Following the devastating hurricanes, floods, and forest fires of 2017, the Office of Personnel Management is rapidly approving Financial Hardship In-Service Withdrawal Requests (Form TSP-76) in Thrift Savings Plans. Depending on your employment and natural disaster impact, you may qualify for a hardship payment.
The goal of these loosened approval processes is to help employees who lost their homes, modes of transportation, and even federal income due to the natural disasters of 2017. If the OPM can expedite the approval process, then employees can receive their funds faster and will get back on their feet sooner
The rapid approval process provides a window of hope for federal employees who have been setting aside money in the 401(k)-like Thrift Savings Plans through the TSP Bill, but there are still strict TSP hardship withdrawal rules for natural disaster victims. By knowing these rules and criteria, you can ensure that your application is approved quickly so you can start to rebuild your life.
What Is a TSP Hardship Withdrawal?
A TSP hardship withdrawal allows federal employees to remove funds from their Thrift Savings Plans to cover the costs of specific life events. In the case of natural disaster victims, a hardship withdrawal might cover the costs of home repairs or a car replacement. These funds, initially invested and set aside for retirement, are used to help federal employees return to normalcy in the wake of a life-derailing event.
Typically, employees that apply and qualify for a hardship withdrawal are not allowed to contribute to their TSPs for six months after the payout. FERS-covered employees will also lose any matching contributions during that six month period because there is nothing to match.
However, the TSP hardship withdrawal rules for natural disaster victims are subject to change based on the disaster. For the 2017 hurricanes and wildfires, the contribution and matching limits were lifted to encourage employees to seek help and get their lives back on track.
Understanding TSP Hardship Withdrawal Rules for Natural Disaster Victims
Knowing the requirements to request a TSP hardship withdrawal can help you fill out the form faster and have the appropriate information needed. This can expedite the submission process and help your application get approved faster. The required criteria for all TSP hardship withdrawal applicants include:
- The applicant must be actively employed by the federal government.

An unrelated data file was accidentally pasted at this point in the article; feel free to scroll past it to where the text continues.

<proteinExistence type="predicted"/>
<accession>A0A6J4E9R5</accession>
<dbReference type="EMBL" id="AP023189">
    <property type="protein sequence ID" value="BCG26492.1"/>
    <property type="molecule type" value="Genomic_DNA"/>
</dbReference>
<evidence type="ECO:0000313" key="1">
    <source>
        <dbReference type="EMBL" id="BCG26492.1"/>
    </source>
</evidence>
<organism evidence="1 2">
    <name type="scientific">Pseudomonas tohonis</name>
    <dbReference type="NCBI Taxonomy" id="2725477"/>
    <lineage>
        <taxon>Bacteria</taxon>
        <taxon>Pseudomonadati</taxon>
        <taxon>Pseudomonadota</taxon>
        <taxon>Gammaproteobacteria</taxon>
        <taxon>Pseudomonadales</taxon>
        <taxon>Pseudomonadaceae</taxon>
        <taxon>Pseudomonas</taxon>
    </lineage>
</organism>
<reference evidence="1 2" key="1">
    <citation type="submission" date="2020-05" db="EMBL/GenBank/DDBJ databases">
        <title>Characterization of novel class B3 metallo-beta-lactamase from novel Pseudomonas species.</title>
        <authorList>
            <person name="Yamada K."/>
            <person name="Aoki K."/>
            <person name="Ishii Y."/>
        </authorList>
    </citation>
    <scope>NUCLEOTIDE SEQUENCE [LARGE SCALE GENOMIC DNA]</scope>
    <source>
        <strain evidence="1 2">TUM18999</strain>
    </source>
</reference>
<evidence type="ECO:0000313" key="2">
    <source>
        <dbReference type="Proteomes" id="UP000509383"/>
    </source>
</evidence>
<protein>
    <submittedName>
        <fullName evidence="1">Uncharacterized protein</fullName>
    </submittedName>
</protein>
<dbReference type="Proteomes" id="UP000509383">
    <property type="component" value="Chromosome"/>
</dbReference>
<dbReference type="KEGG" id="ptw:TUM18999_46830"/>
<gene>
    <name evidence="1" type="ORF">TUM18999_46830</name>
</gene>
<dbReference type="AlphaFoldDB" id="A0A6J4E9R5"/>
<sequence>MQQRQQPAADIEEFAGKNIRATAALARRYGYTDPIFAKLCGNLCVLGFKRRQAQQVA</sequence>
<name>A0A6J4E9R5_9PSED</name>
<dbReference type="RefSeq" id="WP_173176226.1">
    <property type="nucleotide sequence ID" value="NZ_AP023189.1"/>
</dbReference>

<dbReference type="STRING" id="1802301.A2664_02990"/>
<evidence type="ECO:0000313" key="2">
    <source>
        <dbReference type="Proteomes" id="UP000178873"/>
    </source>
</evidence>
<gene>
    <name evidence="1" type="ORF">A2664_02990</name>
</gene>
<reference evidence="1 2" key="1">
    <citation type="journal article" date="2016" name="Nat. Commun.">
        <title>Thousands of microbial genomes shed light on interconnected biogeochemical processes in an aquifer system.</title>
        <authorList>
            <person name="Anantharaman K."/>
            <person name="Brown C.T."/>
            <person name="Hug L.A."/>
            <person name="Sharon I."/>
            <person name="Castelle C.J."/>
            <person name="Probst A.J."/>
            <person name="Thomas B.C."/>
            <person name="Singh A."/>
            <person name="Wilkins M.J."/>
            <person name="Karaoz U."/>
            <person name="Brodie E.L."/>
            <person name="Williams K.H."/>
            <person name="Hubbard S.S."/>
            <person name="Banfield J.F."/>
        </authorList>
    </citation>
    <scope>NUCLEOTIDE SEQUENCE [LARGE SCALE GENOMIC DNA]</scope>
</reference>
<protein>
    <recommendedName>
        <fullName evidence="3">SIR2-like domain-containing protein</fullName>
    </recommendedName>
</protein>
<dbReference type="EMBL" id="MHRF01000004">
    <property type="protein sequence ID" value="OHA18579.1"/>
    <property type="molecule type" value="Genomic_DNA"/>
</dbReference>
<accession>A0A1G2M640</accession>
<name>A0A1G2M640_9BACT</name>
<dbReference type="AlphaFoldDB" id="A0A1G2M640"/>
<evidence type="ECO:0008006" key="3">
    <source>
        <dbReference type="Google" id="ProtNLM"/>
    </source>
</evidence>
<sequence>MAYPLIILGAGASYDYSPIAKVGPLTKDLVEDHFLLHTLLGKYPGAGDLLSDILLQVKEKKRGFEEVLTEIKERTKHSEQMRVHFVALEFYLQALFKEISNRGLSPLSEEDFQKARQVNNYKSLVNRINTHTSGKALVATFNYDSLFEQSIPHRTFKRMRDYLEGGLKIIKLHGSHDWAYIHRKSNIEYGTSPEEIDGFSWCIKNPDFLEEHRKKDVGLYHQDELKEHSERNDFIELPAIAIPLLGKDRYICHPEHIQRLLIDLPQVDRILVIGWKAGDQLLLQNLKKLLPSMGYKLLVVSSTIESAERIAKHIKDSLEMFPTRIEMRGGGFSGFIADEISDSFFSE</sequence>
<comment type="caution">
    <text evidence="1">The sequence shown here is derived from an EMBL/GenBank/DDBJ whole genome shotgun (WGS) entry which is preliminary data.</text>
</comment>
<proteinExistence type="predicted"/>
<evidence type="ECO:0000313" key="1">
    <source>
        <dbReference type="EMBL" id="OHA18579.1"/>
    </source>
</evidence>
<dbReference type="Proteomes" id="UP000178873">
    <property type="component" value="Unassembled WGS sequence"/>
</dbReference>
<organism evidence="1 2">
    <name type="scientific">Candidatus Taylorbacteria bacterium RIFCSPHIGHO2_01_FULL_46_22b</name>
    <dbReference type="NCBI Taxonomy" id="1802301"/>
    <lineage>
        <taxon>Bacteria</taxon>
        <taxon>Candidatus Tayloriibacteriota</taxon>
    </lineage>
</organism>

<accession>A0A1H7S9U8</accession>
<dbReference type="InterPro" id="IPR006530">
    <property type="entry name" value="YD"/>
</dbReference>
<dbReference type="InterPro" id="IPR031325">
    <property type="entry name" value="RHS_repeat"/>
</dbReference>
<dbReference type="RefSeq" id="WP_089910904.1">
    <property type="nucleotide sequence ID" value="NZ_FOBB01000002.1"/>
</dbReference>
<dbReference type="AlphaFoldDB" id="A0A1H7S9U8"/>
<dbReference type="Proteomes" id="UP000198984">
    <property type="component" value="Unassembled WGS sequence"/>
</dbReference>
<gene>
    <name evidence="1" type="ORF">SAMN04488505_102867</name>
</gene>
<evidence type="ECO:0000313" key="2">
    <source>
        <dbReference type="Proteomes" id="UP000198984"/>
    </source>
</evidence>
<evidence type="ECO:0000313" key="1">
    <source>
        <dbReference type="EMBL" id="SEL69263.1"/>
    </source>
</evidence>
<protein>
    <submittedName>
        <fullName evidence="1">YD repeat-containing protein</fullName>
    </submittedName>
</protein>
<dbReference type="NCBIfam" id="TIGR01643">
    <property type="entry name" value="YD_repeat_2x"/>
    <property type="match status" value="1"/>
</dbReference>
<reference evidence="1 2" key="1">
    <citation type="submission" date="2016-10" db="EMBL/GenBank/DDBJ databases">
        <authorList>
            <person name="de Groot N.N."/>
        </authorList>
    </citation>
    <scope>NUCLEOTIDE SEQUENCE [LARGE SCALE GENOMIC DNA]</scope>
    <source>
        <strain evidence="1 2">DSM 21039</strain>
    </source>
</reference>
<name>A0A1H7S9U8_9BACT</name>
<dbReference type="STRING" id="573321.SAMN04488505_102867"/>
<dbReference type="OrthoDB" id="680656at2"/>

- The applicant must complete form TSP-76.
- The applicant must specify which natural disaster they seek payment for (and follow the deadlines allotted for qualifying payments).
- The applicant must check “Personal Casualty Loss” box on page 2, Item 18.
Along with the required criteria, there are additional TSP hardship withdrawal rules for natural disaster victims. Applicants must either live in the covered area (with their primary residence or place of employment affected) or the applicant’s eligible family members must live and work in the covered area. Not all family members are eligible, which is why applicants must check the criteria before submitting the form.
Submission Dates Vary By 2017 Natural Disaster
If you have been impacted by one of the major natural disasters of 2017, there is still time to submit a hardship withdrawal form. The TSP hardship withdrawal rules for natural disaster victims are specific to each crisis, so it’s important to check the deadlines based on your qualifying window.
- Employees impacted by Hurricane Harvey must submit their forms before January 24, 2018. For these applications to qualify, the distributions must occur before January 31, 2018.
- Employees impacted by Hurricane Irma must also submit their forms before January 24, 2018. For these applications to qualify, the distributions must also occur before January 31, 2018.
- Employees impacted by Hurricane Maria have an extended deadline due to the severe levels of devastation to the island. They must submit their forms before March 8, 2018. For these applications to qualify, the distributions must also occur before March 15, 2018.
- Employees impacted by the California Wildfires must also submit their forms before March 8, 2018. For these applications to qualify, payments must occur before March 15, 2018.
TSP.gov regularly updates extended deadlines and qualifying disasters for employees. All new announcements will be posted there with information for withdrawal applications.
Learn More About TSPs and Post-Disaster Financial Recovery
A short-term setback to your savings through a TSP hardship withdrawal or natural disaster impact doesn’t have to change the course of your retirement or set you back several years. When you work with a local benefits specialist, you can find ways to save and grow your retirement savings to get back on track.
Furthermore, by knowing your retirement options through the federal Thrift Savings Plan, you can prepare for a future natural disaster, even if you weren’t personally impacted in 2017. No one wants to take out a TSP hardship withdrawal, but having it as a savings option as you work toward retirement can prepare you to weather any storm, fire, or disaster. Contact us today to see how we can help you through the process.